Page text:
Ticketmaster has been the subject of complaints of high ticket service charges. [15] Notably, in the 1990s, Pearl Jam's complaints about Ticketmaster led the U.S. Department of Justice to open an antitrust investigation into the company's practices. The investigation was ultimately dropped because, according to former U.S. Attorney General Janet Reno, other competitors were entering the ticket industry, and there was a lack of evidence to proceed. [16] [17]

Ticket sales market

In 2008, an anonymous source alleged that TicketsNow, an acquired subsidiary of Ticketmaster, assisted with the sale of more than $1 million worth of Radiohead tickets on the TicketsNow website. Due to heavy marketing by the band, Ticketmaster quickly sold out of tickets, but then began referring customers to a "partner site", without disclosing it as a subsidiary, where many tickets were resold at much higher prices. [18]

Ticketmaster is the primary ticket seller for 27 of the 30 NHL teams and 28 of 30 NBA teams, but in 2005, Major League Baseball acquired Ticketmaster rival Tickets.com. MLB sells approximately 75,000,000 baseball tickets per year, and might be expected to transfer those sales to Tickets.com when Ticketmaster contracts ended.

Ticketmaster has historically had limited success in the secondary ticketing market. In September 2003, Ticketmaster announced plans to sell tickets in internet auctions, which would bring the price of tickets closer to market prices, but its market share compared to that of eBay or Stubhub remains small, and Internet auctions are still a relatively minor part of its business. Indeed, since around the time of the 2003 announcement, Ticketmaster has lost the lead in the secondary ticketing market to new entrants like Stubhub, who have developed a popular and effective person-to-person market for tickets.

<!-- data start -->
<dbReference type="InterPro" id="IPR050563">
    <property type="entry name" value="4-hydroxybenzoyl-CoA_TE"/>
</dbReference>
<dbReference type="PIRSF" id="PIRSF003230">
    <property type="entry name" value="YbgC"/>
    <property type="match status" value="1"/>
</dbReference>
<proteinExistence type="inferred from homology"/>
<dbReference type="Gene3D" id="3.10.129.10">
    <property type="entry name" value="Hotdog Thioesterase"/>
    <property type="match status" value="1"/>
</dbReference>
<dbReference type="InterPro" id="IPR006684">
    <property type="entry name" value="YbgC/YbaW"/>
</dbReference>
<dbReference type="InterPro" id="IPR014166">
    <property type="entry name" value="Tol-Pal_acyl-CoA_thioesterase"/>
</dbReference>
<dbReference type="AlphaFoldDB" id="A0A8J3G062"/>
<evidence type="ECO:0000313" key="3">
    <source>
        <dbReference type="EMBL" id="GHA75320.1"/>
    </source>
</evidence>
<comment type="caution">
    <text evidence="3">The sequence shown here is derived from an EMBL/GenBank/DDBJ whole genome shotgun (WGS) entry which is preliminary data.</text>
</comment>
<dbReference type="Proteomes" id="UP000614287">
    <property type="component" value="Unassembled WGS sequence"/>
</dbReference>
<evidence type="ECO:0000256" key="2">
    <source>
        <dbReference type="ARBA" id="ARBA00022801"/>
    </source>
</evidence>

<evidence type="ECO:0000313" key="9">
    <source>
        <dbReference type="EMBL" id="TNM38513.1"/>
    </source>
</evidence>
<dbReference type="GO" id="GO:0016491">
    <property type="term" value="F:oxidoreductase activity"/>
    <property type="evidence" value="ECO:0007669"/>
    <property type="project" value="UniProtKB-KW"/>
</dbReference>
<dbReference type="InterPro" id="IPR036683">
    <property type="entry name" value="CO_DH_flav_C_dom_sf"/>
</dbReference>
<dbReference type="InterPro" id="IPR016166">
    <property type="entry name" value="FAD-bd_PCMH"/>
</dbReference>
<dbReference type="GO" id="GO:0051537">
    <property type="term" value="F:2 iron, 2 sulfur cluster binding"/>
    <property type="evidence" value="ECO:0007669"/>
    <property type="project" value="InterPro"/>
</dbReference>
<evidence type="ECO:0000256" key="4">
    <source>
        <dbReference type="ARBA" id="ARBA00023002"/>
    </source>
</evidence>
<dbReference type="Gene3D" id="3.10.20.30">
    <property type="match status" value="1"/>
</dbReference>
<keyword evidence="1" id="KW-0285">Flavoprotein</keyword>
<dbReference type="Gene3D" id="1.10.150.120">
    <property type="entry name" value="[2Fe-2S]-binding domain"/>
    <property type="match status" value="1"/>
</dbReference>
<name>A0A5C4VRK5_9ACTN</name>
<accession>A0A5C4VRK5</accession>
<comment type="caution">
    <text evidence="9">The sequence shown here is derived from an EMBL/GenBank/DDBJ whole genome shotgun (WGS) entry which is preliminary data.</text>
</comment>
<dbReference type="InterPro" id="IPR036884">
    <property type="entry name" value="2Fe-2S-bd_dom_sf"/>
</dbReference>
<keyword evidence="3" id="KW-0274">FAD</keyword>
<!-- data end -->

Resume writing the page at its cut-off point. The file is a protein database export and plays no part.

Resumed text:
In 2006, Ticketmaster President Sean Moriarty, interviewed on NPR, pleaded for legislation that would make the selling of tickets from person to person illegal except through Ticketmaster's own product for this purpose. [19] Ticketmaster established the Ticketmaster Ticketexchange to compete with Stubhub, their main tagline being that tickets are 100% guaranteed to be authentic, since they are sold through the season ticket holder's account. Some NFL teams, such as the New England Patriots, New York Giants and New York Jets, require people to be on the waiting list in order to use the service.

The resale site also charged up to $1,199 for a $44 face-value ticket to a recent Killers concert in Toronto — roughly a 2,500% markup. [20]

In an article by the CBC, Ticketmaster has been quoted as saying, "You and I both know there is a thriving ticket-broker industry ... so the law is really a fiction ... We very strongly feel the law needs to be modernized to reflect the reality of internet commerce. By keeping a price cap in place, you're really just driving the [resale] business into the shadows." [21]

In late summer 2009, Ticketmaster developed a new way to resell tickets hoping to circumvent brokers and scalpers. [22] This new system relies on a "paperless" ticketing platform, which makes customers prove their purchase by showing a credit card and ID. [22]

Controversies

Issues and hearings regarding anti-competitive practices

In 1994-1995 LA Times reporter Chuck Philips broke a series of stories [8] that helped trigger a federal anti-trust investigation. [23] In 1994 Ticketmaster's tickets often had surcharges as large as 25% of the base ticket price. Moreover, an unwanted and unnecessary “tying” of services (such as parking and “conveniences”) to the cost of the concert placed an unfair burden on customers and constituted an anti-competitive practice according to a legal analysis [24] of investigative pieces by Philips. [25] [26] [27] [28] [29] [24] [30]